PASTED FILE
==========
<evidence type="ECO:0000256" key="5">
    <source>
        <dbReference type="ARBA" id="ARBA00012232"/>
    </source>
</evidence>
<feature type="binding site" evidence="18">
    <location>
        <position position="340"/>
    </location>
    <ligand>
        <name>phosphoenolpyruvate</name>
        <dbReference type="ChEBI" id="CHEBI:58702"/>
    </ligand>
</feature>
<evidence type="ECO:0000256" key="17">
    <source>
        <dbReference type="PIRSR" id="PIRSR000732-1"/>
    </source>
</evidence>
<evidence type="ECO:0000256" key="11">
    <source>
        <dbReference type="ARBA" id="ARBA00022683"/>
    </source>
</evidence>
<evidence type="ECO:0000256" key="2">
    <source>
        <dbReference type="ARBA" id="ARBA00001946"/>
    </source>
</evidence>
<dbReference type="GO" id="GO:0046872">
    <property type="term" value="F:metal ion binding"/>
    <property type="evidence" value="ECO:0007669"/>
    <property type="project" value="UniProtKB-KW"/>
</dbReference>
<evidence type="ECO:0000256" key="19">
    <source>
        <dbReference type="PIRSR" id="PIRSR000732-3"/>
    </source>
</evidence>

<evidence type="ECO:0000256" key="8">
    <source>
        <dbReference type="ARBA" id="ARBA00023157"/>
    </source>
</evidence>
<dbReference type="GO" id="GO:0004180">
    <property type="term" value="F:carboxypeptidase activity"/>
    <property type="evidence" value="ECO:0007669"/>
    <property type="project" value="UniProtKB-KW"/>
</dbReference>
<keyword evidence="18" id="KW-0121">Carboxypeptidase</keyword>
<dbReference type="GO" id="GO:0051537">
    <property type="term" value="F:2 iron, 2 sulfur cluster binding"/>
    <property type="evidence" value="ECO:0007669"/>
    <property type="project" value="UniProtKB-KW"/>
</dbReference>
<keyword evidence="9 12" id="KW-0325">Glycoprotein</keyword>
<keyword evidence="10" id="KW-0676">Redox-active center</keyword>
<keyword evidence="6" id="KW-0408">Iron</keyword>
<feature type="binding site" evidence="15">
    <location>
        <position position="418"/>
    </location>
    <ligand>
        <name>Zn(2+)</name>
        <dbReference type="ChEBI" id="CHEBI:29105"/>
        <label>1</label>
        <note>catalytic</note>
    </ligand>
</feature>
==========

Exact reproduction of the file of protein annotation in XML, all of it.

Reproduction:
<evidence type="ECO:0000256" key="5">
    <source>
        <dbReference type="ARBA" id="ARBA00012232"/>
    </source>
</evidence>
<feature type="binding site" evidence="18">
    <location>
        <position position="340"/>
    </location>
    <ligand>
        <name>phosphoenolpyruvate</name>
        <dbReference type="ChEBI" id="CHEBI:58702"/>
    </ligand>
</feature>
<evidence type="ECO:0000256" key="17">
    <source>
        <dbReference type="PIRSR" id="PIRSR000732-1"/>
    </source>
</evidence>
<evidence type="ECO:0000256" key="11">
    <source>
        <dbReference type="ARBA" id="ARBA00022683"/>
    </source>
</evidence>
<evidence type="ECO:0000256" key="2">
    <source>
        <dbReference type="ARBA" id="ARBA00001946"/>
    </source>
</evidence>
<dbReference type="GO" id="GO:0046872">
    <property type="term" value="F:metal ion binding"/>
    <property type="evidence" value="ECO:0007669"/>
    <property type="project" value="UniProtKB-KW"/>
</dbReference>
<evidence type="ECO:0000256" key="19">
    <source>
        <dbReference type="PIRSR" id="PIRSR000732-3"/>
    </source>
</evidence>

<evidence type="ECO:0000256" key="8">
    <source>
        <dbReference type="ARBA" id="ARBA00023157"/>
    </source>
</evidence>
<dbReference type="GO" id="GO:0004180">
    <property type="term" value="F:carboxypeptidase activity"/>
    <property type="evidence" value="ECO:0007669"/>
    <property type="project" value="UniProtKB-KW"/>
</dbReference>
<keyword evidence="18" id="KW-0121">Carboxypeptidase</keyword>
<dbReference type="GO" id="GO:0051537">
    <property type="term" value="F:2 iron, 2 sulfur cluster binding"/>
    <property type="evidence" value="ECO:0007669"/>
    <property type="project" value="UniProtKB-KW"/>
</dbReference>
<keyword evidence="9 12" id="KW-0325">Glycoprotein</keyword>
<keyword evidence="10" id="KW-0676">Redox-active center</keyword>
<keyword evidence="6" id="KW-0408">Iron</keyword>
<feature type="binding site" evidence="15">
    <location>
        <position position="418"/>
    </location>
    <ligand>
        <name>Zn(2+)</name>
        <dbReference type="ChEBI" id="CHEBI:29105"/>
        <label>1</label>
        <note>catalytic</note>
    </ligand>
</feature>